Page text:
Q. How much money are we asking for?
A: As stated above, money is not the main objective but certain
payments need to be made, to build universities, roads, houses,
and to transfer technology, etcetera. A special Committee
is already working out details based upon the actual losses
and what will get Africa and peoples of African descent moving
again. Such payments will also relate to similar payments
and other precedences of reparations such as those made to
Kuwait, Israel etcetera.
Q. Is there any legal base to support the present demand?
A: Our case is based on morality and equity, but it is also
supported in international law. There is a principle in law
known as unjust enrichment: if one party becomes enriched
as a result of a wrong done to another party, the law compels
the former to make an adjustment to the latter. There are
in various Conventions, such as the Geneva Convention, or
the Human Rights Charter of the United Nations, clearly laid
down prohibitions against a denial of human rights.
Q. Should the present generations be held responsible
for the wrong doings of their ancestors?
A: We are not out to penalize the present generations who
are descendants of slave-owners and slave-traders. What we
put before the world is the fact that certain countries today
and certain sections of the present generation are placed
in a better position, economically, politically and socially,
than the claimants, as a result of the unjust enrichment enjoyed
by their ancestors at the expense of claimants.
Facts on: REPARATIONS to AFRICA and AFRICANS in the Diaspora
Q. Is the aid already paid to Africa not enough to settle
A: Not at all.
Even if foreign aid is accepted as part of the returns from
the Western world, the total investment is still only an infinitesimal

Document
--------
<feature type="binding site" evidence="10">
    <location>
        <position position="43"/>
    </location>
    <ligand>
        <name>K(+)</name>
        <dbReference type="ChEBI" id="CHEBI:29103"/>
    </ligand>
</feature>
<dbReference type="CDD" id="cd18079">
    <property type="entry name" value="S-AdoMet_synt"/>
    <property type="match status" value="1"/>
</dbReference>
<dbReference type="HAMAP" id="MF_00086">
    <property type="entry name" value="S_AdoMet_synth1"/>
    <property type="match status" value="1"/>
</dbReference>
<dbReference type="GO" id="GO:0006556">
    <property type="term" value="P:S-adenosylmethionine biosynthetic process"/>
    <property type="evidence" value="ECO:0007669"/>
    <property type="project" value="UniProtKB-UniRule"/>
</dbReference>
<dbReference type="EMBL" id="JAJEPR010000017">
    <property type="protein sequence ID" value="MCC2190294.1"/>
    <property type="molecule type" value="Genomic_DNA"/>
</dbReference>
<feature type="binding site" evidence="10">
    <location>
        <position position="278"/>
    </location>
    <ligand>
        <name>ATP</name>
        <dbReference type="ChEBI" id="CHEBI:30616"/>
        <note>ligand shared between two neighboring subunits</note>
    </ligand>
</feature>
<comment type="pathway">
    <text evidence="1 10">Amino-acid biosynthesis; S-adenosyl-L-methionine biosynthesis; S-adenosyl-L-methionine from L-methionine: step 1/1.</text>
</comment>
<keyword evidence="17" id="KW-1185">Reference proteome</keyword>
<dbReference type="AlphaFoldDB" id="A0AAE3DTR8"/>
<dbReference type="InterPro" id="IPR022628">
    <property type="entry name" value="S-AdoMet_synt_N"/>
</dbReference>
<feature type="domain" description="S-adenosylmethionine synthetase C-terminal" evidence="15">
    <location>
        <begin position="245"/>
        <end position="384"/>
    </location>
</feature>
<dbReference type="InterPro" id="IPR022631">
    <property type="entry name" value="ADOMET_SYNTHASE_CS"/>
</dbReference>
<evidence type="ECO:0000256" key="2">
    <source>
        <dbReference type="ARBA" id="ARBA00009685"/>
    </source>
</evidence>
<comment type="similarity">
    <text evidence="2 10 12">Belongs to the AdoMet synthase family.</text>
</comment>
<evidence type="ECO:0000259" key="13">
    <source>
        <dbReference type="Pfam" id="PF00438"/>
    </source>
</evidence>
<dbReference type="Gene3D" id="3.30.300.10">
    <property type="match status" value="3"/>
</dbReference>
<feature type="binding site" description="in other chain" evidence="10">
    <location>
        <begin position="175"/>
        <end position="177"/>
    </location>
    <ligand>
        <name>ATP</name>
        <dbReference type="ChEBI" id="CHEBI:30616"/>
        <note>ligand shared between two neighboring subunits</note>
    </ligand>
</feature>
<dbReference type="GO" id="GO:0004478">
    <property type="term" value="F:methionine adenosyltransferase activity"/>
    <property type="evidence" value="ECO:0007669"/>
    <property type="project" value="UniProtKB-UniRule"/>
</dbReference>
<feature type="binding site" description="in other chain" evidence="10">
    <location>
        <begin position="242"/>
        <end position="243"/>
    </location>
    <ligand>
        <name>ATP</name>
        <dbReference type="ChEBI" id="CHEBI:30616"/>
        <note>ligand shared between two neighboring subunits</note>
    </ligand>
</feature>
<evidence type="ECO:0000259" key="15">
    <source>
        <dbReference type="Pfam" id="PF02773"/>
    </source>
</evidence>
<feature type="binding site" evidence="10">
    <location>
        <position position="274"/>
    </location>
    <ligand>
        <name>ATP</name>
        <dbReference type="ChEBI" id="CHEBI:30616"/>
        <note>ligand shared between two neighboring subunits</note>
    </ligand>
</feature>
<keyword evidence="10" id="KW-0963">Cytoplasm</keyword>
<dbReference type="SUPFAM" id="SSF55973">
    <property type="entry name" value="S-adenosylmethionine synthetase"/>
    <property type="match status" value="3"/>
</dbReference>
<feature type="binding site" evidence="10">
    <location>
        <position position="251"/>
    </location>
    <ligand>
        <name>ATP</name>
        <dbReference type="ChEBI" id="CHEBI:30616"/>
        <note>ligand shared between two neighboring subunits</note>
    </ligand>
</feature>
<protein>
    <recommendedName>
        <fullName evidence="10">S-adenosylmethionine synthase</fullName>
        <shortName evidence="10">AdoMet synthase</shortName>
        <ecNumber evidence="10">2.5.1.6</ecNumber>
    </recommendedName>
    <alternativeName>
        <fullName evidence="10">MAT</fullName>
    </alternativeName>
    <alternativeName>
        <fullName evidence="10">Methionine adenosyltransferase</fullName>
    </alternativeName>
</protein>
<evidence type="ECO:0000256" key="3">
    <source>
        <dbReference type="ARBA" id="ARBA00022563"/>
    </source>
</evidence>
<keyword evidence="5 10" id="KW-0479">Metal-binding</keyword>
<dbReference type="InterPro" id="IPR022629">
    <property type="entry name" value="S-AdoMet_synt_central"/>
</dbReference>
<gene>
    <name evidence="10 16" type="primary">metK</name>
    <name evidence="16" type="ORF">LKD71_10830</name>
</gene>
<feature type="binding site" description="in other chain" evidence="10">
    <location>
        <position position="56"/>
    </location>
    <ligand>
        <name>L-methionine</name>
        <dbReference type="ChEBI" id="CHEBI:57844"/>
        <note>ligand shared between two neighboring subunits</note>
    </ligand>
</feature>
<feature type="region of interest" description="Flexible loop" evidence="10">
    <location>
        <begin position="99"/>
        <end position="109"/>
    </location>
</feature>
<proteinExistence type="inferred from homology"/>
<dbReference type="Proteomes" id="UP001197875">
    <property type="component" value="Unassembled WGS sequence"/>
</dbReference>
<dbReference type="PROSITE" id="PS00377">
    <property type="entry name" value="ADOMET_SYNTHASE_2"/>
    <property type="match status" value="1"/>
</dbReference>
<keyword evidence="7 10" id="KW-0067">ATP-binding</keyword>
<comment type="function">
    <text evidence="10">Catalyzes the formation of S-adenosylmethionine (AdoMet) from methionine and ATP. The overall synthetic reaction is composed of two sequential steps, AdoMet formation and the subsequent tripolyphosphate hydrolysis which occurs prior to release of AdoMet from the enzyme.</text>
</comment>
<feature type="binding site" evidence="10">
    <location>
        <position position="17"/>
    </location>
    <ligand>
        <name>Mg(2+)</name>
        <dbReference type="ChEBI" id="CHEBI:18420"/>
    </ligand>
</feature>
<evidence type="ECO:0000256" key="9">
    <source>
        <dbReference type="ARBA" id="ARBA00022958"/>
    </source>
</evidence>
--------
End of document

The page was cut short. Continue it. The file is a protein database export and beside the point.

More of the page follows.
part of the value of what they have extracted from Africa,
and from the enforced labour of peoples of African descent.
Q. Some people have argued that slavery and colonialism
have contributed to the development of Africans. Is this true?
A: This is palpably not true. Those who say that Africans
who have advanced have done so because slavery put them in
a "conducive atmosphere" to advance should visit
the slave relics like the Isle of Goree, Elmina Castle, Badagry
and other monuments to the infamous trade to understand how
wrong they are. Those that advanced, as in the Caribbean,
United States and elsewhere, did so by the will of God, and
in spite of the slave conditions, certainly not because of
them. The struggle of the black slaves is an epic worthy to
be remembered. It is the story of a people who fought back
under the most difficult conditions trying to climb the ladder
of progress. Reparations is an attempt to give their descendants
some assistance in climbing that ladder so as to reduce the
odds against them. Struggle is a part of our culture and the
ascent from slavery to our present position is a source of
pride. The struggle continues.
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